So, whilst Elucia Vhane and her crew have been busy claiming new worlds for the Imperium, down in the engine room things have been going very wrong indeed. Ready to frustrate the plans of the Rogue Traders and spread all kinds of merry havoc we have the other half of the box; the Gellerpox Infected. As a notorious fan of Chaos you’d think this would be the part I’m most excited by but in my view this is where we see the greatest design miss-steps. I must emphasise, it’s not all bad, indeed most of it is very good, but it’s on this side of the box that I see the most things that I’d prefer to have been done differently or that I’d like to change. In part though that may be because I am such a fan of Chaos and so I have my own aesthetic expectations which I’m imposing on these models. However whilst the Starstriders feel very much like a team this lot seem more like a loose affiliation of monsters, giant mutants, outsized insects and zombies with no common purpose or mission beyond running amok. Again this is not necessarily a bad thing, and I’ll certainly find plenty of uses for them in my collection, but there is no denying that whilst the Starstriders are a tight knit team these are a collection of odds and ends cobbled together, and it shows.

Vulgrar Thrice-Cursed

Vulgrar Thrice-Cursed

The big boss of the mutants is, Vulgrar Thrice-Cursed, also known as the Twisted Lord, a towering, stamping, three-headed, four armed machine man with a boiler for a belly. Unlike his opposite number Elucia Vhane he’s unquestionably the one in charge and definitely one of the standout models from the Chaos set. The marks of Nurgle’s influence are present but they’re subtle and whilst this could have been a grab bag of clichés the designers have demonstrated the courage to get outside their comfort zone with the god of plagues and have reaped the rewards for doing so.

He reminds me of the Remade from China Miéville’s New Crobuzon novels, condemned criminals who are grafted with machine parts by way of punishment. As I recall there was at least one who had a boiler installed in place of their guts and had to beg and steal to find enough coal to feed it.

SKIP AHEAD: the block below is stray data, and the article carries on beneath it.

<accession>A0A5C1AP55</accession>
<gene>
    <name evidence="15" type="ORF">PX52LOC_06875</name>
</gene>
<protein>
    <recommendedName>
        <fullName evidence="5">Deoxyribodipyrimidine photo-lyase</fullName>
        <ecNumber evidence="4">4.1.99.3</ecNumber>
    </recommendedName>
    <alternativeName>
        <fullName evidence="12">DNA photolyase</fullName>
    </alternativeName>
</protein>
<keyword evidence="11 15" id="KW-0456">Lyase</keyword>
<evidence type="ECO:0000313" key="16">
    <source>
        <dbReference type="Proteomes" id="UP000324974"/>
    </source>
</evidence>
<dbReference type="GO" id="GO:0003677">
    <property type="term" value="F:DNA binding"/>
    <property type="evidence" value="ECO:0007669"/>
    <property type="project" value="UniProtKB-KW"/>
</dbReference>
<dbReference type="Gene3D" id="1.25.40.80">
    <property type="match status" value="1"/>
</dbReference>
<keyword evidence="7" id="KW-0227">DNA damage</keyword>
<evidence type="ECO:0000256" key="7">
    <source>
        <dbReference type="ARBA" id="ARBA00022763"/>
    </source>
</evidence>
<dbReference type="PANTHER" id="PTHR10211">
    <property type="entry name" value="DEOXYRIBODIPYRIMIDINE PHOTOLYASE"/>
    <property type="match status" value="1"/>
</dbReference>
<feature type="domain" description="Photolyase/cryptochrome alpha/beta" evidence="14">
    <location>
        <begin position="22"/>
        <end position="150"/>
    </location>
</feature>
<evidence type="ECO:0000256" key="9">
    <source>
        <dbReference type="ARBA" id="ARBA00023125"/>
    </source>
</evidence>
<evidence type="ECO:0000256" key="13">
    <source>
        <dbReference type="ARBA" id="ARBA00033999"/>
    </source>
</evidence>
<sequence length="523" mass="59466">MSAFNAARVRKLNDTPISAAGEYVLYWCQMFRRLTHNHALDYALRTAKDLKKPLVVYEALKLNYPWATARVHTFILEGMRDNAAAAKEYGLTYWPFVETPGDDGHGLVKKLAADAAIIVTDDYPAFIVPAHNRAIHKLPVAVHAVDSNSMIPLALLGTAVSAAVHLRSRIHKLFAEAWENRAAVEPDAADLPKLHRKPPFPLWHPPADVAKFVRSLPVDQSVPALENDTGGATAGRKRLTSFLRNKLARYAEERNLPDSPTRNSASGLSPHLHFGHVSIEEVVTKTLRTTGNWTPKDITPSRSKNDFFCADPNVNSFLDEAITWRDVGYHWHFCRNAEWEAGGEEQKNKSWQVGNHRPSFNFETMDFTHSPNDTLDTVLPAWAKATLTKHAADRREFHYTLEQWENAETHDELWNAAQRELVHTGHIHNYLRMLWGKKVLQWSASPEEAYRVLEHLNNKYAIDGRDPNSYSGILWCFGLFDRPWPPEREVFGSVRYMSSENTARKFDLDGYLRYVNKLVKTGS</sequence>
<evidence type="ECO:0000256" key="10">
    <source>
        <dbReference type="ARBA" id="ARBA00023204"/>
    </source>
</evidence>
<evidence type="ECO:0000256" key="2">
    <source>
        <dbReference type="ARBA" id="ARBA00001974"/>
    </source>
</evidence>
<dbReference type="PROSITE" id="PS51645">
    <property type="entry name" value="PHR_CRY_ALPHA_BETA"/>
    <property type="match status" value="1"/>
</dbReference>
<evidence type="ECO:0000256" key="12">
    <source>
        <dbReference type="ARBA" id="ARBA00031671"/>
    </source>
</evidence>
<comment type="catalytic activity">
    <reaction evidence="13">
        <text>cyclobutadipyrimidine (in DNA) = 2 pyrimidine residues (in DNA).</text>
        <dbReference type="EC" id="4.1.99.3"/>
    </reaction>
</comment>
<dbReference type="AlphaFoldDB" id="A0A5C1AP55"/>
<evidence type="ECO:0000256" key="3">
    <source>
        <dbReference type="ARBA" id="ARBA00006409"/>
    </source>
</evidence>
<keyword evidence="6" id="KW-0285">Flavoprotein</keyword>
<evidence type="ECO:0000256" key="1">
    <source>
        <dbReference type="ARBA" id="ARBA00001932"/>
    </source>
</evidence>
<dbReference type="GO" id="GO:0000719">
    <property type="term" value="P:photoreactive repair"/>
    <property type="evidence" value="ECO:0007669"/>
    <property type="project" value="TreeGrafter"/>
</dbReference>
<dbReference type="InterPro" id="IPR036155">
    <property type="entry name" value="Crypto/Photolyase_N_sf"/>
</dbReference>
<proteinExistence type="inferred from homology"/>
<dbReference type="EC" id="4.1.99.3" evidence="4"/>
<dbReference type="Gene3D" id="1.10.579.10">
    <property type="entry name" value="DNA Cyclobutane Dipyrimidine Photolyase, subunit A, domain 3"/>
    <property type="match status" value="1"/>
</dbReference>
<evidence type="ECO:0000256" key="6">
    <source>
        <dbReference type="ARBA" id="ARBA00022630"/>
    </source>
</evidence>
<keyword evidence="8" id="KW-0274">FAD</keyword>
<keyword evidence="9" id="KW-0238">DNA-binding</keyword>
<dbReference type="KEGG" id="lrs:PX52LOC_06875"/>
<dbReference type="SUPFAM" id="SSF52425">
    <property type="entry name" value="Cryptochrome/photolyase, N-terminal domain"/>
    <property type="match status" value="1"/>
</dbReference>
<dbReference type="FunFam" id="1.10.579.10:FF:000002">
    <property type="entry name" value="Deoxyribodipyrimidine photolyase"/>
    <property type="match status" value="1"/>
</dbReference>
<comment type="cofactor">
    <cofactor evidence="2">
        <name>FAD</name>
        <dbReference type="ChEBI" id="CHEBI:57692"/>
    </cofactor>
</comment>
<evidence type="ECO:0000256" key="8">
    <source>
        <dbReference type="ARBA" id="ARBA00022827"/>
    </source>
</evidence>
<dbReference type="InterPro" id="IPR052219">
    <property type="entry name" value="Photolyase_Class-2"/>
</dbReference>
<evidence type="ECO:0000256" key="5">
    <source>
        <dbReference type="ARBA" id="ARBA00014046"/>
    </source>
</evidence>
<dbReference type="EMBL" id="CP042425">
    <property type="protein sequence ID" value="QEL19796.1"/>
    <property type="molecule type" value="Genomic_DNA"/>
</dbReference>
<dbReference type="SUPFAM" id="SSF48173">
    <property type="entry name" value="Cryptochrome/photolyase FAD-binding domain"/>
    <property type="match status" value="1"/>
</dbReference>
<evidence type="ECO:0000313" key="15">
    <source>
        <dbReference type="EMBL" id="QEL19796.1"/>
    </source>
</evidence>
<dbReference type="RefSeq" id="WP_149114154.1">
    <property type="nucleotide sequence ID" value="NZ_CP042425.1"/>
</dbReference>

The boiler however is actually my main issue with the model. I know space on sprues is going to be an issue and all kinds of other design issues must come in to play but I really would have preferred it if the flames emerging from the grill on his gut were a separate piece that could be left off easily. To my eye the sculpted flame here is an example of overdoing things which sadly blights this half of the release.

That said I still think he’s ace and even went so far as treating myself to a second model of Vulgrar via eBay, which I’m hoping to turn into a Goliath ‘zerker. Watch this space!

Nightmare Hulks

On the Chaos side of the set the centrepiece models are the Nightmare Hulks, towering mutants grown from the most blessed of the Gellerpox infested crew. Twisted almost beyond recognition by the power of the Warp these men are mere steps away from becoming Chaos Spawn, and indeed would serve very nicely as proxies for exactly that.

As befits creatures spawned from humanity’s nightmares these three each play to a certain archetype; the mad butcher, the man-beast and the horror from the deeps. First up then, the butcher, or as he should properly be called, Gnasher-Screamer.

Gnasher Screamer (1)

Just when you thought GW had done all they could with the trope of Nurgle models having mouths in their stomachs eh?  With all them leading directly into his belly he’d also make a fine ogre Gastromancer (assuming those still exist in AoS).

There’s something truly horrifying about all the mouths erupting from the stomach, but then the designer has over-egged everything by adding cartoon faces to the arms. In my opinion this is a real miss step, distracting attention away from what should be the key feature whilst bringing little to the model themselves. My first move on getting hold of him was to carve them off, not too difficult to do but definitely demanding have a steady hand and a sharp knife. I also went for a different head, the big-haired cartoon redneck look doing the model no favours. Personally I’m much happier with the model now but of course if you feel differently please let me know in the comments box below.

Gnasher Screamer (2)Gnasher Screamer (3)